Gobbling up web-savvy fashion companies and promising faster online shipping aren’t the only plays Wal-Mart is making to keep up with Amazon.

The Arkansas-based megaretailer has been keeping the U.S. Patent and Trademark Office busy over the last several months with a string of tech-driven patent applications, most recently one that aims to use the Internet of Things for the automatic purchase of products, according to documents the government released Thursday.

By enabling an IoT “environment” with a consumer’s consent through subscription, Wal-Mart Stores Inc. wants to implement what it’s characterizing as a management system that will monitor the use of certain items to figure out when products need to be reordered and do so automatically.

While the application is still just that and needs to be approved by the government, something that could take years, the patent envisions a world where a household or office never experiences the distress of unexpectedly running out of paper towels or ink cartridges.

“In modern society, where convenience is important to consumers, subscription services continue to evolve,” Wal-Mart said in the application. “Previous generations enjoyed some subscription services, such as the daily receipt of fresh milk directly from a local farm by a milkman.”

But whereas a midcentury milkman’s delivery came in the same amount on the same day every week, regardless of use, if Wal-Mart were delivering milk today, it would want a tracking or “replenishment” device involved, leaving the milkman to deliver when needed.

Amazon’s Dash device is similar, but Wal-Mart’s idea doesn’t require even the press of a button to get more laundry soap. Amazon also has an optional recurring delivery service, but it’s only available in monthly intervals.

Beyond wanting to track the level of a product for automatic reordering and delivery, Wal-Mart is also hoping to monitor the overall use and movement of a given item with “tag readers” placed in a consumer’s home.

“For example, a tag reader can be placed on a refrigerator for reading tags on food items, or on a washer for reading tags on clothes, or in a closet for reading tags on clothes, or at a tool-box space for reading tags on the tool box and/or tools within the box,” Wal-Mart explained in the application.

Through this tracking and analysis, the retailer is looking ahead to advancements in “cross-selling or advertising” and possibly even safety alerts or recall notifications when necessary.

A Wal-Mart representative could not be reached for comment on the patent.

Should this patent become practice, it could bring Wal-Mart’s technology one stride past Amazon. Competition between the retail behemoths seems to have been getting fiercer, especially since Marc Lore joined Wal-Mart as chief executive officer of its e-commerce segment after selling Jet.com to the company for $3.3 billion last year.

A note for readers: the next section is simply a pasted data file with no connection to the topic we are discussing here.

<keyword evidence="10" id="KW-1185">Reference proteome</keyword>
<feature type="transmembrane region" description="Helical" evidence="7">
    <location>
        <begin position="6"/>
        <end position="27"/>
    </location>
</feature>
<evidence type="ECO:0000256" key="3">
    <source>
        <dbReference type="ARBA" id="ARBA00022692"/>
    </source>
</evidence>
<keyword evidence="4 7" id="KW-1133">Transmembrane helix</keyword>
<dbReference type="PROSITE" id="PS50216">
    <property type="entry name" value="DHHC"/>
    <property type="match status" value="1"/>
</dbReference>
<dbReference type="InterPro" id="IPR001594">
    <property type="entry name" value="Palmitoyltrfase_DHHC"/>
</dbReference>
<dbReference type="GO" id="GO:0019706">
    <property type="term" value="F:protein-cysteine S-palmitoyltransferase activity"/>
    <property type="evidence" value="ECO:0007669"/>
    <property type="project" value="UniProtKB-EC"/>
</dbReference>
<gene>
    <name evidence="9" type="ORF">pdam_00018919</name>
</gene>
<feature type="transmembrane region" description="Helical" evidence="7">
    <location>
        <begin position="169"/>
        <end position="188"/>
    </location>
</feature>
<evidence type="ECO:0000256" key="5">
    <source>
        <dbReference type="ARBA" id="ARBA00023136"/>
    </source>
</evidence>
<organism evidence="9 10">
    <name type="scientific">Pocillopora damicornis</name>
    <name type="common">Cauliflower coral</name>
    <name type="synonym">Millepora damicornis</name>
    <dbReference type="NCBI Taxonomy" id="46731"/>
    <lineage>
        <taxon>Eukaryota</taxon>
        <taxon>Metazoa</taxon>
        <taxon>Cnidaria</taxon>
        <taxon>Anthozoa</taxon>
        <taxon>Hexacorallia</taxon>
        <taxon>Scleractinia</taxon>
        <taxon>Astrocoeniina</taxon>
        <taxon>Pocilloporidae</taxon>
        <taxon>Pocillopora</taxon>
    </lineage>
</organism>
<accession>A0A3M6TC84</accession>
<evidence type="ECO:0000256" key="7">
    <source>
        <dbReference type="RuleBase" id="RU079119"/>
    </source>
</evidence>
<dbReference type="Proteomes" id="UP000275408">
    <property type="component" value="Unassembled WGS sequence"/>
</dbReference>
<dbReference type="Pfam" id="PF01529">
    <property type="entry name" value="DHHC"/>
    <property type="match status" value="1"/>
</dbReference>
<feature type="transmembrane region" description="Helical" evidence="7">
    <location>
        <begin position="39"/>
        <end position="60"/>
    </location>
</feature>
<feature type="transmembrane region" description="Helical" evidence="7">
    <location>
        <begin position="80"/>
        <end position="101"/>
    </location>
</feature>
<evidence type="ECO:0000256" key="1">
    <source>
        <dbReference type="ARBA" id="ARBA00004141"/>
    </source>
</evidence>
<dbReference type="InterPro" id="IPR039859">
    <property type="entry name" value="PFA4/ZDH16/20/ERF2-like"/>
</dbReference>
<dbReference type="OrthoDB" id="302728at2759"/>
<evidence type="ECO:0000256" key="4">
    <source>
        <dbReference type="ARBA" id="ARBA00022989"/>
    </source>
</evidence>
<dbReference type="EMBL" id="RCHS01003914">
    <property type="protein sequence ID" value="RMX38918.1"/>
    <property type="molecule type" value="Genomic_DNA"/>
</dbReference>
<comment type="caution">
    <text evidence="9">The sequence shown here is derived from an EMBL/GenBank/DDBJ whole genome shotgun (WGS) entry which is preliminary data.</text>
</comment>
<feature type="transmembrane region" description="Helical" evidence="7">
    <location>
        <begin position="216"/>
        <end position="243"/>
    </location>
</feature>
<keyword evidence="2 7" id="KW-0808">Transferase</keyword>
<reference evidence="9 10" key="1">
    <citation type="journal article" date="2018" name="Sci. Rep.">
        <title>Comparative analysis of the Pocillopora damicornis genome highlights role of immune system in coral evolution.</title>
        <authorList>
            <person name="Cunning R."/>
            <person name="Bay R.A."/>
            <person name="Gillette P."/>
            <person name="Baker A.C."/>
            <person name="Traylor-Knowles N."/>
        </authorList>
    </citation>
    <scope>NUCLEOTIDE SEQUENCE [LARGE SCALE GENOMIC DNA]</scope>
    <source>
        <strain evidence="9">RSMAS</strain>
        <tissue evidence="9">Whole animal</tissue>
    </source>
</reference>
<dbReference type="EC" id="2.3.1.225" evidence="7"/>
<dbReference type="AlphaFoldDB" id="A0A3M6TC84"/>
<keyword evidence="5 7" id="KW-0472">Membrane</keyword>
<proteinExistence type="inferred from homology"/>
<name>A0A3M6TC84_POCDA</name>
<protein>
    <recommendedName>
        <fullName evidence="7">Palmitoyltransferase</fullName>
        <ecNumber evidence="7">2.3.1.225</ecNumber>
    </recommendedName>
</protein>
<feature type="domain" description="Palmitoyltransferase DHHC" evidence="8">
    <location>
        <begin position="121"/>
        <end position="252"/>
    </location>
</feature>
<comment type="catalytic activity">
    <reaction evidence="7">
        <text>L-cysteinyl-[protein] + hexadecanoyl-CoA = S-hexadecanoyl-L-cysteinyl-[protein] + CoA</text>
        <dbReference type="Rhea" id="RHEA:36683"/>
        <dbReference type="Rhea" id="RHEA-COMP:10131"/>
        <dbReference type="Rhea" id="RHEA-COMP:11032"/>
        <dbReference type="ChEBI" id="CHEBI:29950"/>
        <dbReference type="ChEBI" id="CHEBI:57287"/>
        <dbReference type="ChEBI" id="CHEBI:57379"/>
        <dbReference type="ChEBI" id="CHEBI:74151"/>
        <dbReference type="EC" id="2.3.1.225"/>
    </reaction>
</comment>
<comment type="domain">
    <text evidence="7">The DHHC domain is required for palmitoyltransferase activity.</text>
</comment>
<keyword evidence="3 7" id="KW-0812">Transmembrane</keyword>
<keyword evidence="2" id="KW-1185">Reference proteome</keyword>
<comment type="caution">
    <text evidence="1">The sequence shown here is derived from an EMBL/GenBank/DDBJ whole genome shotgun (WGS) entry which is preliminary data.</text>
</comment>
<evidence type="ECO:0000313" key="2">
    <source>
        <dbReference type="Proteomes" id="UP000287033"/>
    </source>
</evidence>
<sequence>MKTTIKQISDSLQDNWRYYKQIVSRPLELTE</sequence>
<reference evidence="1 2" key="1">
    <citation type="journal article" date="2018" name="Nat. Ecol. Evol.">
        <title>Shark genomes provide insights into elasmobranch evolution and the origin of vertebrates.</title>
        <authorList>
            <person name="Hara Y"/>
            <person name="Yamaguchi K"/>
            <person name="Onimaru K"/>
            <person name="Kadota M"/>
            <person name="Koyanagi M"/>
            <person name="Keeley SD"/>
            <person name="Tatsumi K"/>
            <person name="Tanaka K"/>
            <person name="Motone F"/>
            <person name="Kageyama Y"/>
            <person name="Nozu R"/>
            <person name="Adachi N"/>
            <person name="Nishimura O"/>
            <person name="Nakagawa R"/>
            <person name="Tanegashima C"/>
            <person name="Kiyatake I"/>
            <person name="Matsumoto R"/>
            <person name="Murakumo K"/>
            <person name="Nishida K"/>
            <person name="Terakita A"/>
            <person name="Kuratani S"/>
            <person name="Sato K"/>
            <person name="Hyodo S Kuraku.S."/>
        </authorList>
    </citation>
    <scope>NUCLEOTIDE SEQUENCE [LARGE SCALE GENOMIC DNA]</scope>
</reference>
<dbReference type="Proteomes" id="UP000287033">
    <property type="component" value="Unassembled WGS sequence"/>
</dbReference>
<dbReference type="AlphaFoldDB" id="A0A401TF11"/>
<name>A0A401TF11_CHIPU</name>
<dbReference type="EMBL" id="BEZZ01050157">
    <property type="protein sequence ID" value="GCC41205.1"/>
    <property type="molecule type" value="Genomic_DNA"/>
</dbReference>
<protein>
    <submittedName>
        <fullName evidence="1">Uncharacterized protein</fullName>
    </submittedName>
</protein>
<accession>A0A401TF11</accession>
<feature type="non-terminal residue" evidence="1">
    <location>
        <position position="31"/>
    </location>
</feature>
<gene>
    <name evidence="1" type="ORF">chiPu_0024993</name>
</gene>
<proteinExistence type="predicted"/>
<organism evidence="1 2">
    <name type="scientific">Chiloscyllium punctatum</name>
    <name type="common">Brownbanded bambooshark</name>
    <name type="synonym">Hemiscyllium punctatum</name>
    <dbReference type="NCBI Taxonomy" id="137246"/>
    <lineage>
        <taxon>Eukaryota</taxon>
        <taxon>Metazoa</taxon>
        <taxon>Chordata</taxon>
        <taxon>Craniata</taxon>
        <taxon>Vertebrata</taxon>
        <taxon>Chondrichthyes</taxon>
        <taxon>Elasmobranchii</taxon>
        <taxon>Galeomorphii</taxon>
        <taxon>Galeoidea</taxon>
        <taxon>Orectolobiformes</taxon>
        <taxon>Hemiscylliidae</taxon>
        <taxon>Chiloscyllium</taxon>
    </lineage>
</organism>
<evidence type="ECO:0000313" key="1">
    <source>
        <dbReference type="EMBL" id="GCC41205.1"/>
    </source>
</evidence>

But Wal-Mart’s race against Amazon isn’t stopping at fashion acquisitions or the IoT.

Since September, the retailer has received approval for a number of high-tech patents, including one for an interactive virtual shopping list that allows store browsing through an augmented reality device and one for a “virtual queue,” which will hold a shopper’s place in line, essentially a computer version of a deli ticket.

Another patent Wal-Mart secured at the end of March details a method of checkout that goes off the weight of a shopper’s cart, eliminating the process of individually scanning items.

Specifically, the patent calls for a weight device configured in each shopping cart that will perform checks against an expected weight of a given item as a consumer shops and offers a running price total, creating a “rapid checkout” process that beats having to scan items at the end of a shopping trip.

This process can also work with the use of an iPad or similar device affixed to a cart that will take photos of each item and generate prices through a database. In either version, all that’s required before a customer can leave the store is verification of price and payment by a cashier.

Although this process falls a little short of Amazon’s “just walk out” shopping behind its planned Amazon Go grocery stores, the e-tailer had to delay the official opening of the stores after running into issues with the computer sensor technology that was supposed to pick up on each item removed from a shelf.

Amazon’s move into physical retail, with grocery outposts and soon bookstores, certainly hasn’t gone unnoticed by Wal-Mart, which in April began offering a discount for certain items that shoppers purchased online, but then picked up in-store.

At the time “Pickup Discount” initially rolled out, Wal-Mart admitted it is working to leverage the one asset it has over Amazon — its brick-and-mortar presence.

Wal-Mart’s executive vice president of central operations in the U.S., Mark Ibbotson, pointed out at the time that 90 percent of Americans live within 10 miles of a Wal-Mart location, giving the retailer a “unique opportunity to make every day a little easier for busy families.”

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